Coal (a.k.a. trout-be-gone)

I visited Logan County, WV trout water yesterday. Or at least what used to be Logan trout water. Logan County lies in the heart of the southern coalfields in WV. The deeper you get into the southern coalfields, the poverty and garbage is striking. I just can never get my arms around it. Everytime I visit I am still  amazed at the ubiquitous amount of garbage and litter. I submit that there is no place in America, even on depressed reservations, where garbage is more ubiquitous. I suppose when you spend your work days destroying the environment by filling streams with toxic overburden, pumping gray water into streams from prep plants and planting invasive species such as autumn olive in the name of surface reclamation, then chucking the McLunchbag out the window or chucking the old washing machine in the creek don’t seem relevant. I’m a proud West Virginian and these folks that dirty up my state get no pass from me.

The DNR in WV has been stocking fingerling trout into streams where year round production is sufficient to grow the fish, but where reproduction is not sufficient for self substanance. They do a lot of this themselves in addition to doling out these fingerling loads to Trout Unlimited chapters, Izaak Walton League chapters, watershed groups and other conservation organizations, so long as the fish remain in waters accessible to the public. The DNR has been doing fingerling stockings in about five different streams in Logan County for several years. Lee Orr found a healthy population in Elk Creek near the town of Man about four years ago and we’ve returned there at least a half dozen times over that span, typically catching between 3 and 8 fish per visit. Not a lot, but considering the low gradiency of this stream and lack of pool structure, it really isn’t that bad. Normally you can cover the upper reaches of this stream in less than 2 hours.

Yesterday I fished Buffalo Creek and Elk Creek and did not move a single trout. I covered a lot of water. A couple of months ago I fished Rum Creek and Dingess Run and did not move any fish there either. Massey Coal and it’s subsidiaries operate mines in the headwaters of most of these streams. Massey has accumulated over 69,000 days of Clean Water Act violations and $2.4 billion in fines, the vast majority are unpaid or settled for pennies. The WV government and Choir of Engineers give them and other companies a pass in the name of economics while the WV Coal Association and Friends of Coal spend hundreds of thousands of dollars on PR campaigns to show how environmentally friendly they are. The education and literacy levels plummet the further you get into the coalfields (much like you’ll find in extraction mining communities worldwide). McDowell County has a staggering literacy percentage, 38% of McDowell County adults cannot read above a 4th grade level. I believe that this works perfectly for these companies as folks are easy to convince via these untruthful PR campaigns.

But there have been a few nuggets of beauty come from the coalfields in my eye…wild trout. Elkhorn Creek is one of a couple of dozen wild trout streams that have been created from deep mine seeps that run across limestone geology. Cold groundwater that has been buffered by this limestone (or in some cases active treatment via settling ponds) and believe it or not, juiced up by raw sewage run to the stream from residences dotting the streams (the raw sewage adds organic phosphates to the stream and jacks up the pollution tolerant benthic life…it’s a monoculture of blue winged olives and midges, but the trout grow fat on them). The scenery is the most depressing imaginable for the greatness of America, but the fishing is second to none.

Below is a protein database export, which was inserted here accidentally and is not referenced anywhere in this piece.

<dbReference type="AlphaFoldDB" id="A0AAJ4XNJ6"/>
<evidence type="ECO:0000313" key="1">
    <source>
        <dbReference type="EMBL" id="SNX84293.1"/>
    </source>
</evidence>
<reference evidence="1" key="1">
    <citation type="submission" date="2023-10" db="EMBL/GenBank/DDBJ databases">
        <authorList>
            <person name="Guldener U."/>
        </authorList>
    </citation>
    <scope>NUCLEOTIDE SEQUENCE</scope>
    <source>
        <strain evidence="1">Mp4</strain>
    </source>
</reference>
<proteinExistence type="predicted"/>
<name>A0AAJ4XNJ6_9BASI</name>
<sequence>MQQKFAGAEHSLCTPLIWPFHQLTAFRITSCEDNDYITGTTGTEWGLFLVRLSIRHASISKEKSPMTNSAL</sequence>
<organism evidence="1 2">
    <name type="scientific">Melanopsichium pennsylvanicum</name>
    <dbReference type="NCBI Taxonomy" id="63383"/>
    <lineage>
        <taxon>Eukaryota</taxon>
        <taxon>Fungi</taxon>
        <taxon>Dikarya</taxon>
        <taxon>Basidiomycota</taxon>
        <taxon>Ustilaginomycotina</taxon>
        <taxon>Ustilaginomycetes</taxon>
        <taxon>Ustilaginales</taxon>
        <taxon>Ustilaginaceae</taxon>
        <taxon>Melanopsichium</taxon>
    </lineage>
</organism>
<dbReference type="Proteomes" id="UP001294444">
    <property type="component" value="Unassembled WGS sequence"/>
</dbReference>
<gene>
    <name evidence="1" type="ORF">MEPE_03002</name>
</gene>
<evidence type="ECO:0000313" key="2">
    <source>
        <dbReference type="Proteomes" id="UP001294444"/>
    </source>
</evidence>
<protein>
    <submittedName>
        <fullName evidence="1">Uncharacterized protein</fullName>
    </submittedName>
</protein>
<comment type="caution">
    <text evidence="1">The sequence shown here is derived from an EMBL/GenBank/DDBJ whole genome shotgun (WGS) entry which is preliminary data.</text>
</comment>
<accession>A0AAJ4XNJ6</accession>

Logan County didn’t get the memo. Lee and I have taken water chemistry on many of these streams and found incredible alkalinity levels of close to 200 ppm in many of them. Coupled with cool water they are custom made for big brown trout…if the dozers would stay out of the creeks (for counterproductive dredging purposes) and coal companies would cut into their enormous profit margins to become better stewards that is. Oh, and if the locals would stop chucking garbage into the streams. I’m still amazed that I didn’t move a single fish. Overfishing doesn’t seem to be a component. Given, low water this past summer would’ve hammered the populations in the lower gradient streams, but I still should’ve moved some fish. I’m not giving up hope, I still think there is much to be gained from a more extensive fingerling stocking effort in southern WV, but there is certainly more of un uphill battle for salmonid conservation in southern WV than in about any other state in the US.

Video Link to photo slideshow.

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About wvangler

Bamboo rodmaker. Prognosticator. Fly Angling Purist S.O.B. Dabble in snowboarding/mountain biking/backpacking. Right Wing Environmentalist. Food Junkie. Hillbilly. Intellectual Geek.

Posted on November 28, 2007, in Lameass Fishing Reports, Shameless Video Plugs. Bookmark the permalink. 1 Comment.

  1. Excelent posting! My one trip down to the SW corner saddened me, but intrigued me also… the more that I learn about that area, the more interesting it gets (especially McDowell). There were actually some pretty forward thinking things going on in some of those coal towns back in their day… progressive resources for minorities and immigrant communities, and a few of the early barons were actually in tune with providing for the people (at least with some degree of humanity). I’m no expert, but why should things be worse now with the ‘progress’ that Daddy Coal brings? Sure, it keeps the lights on, but look what’s illuminated… who are these friends of coal?

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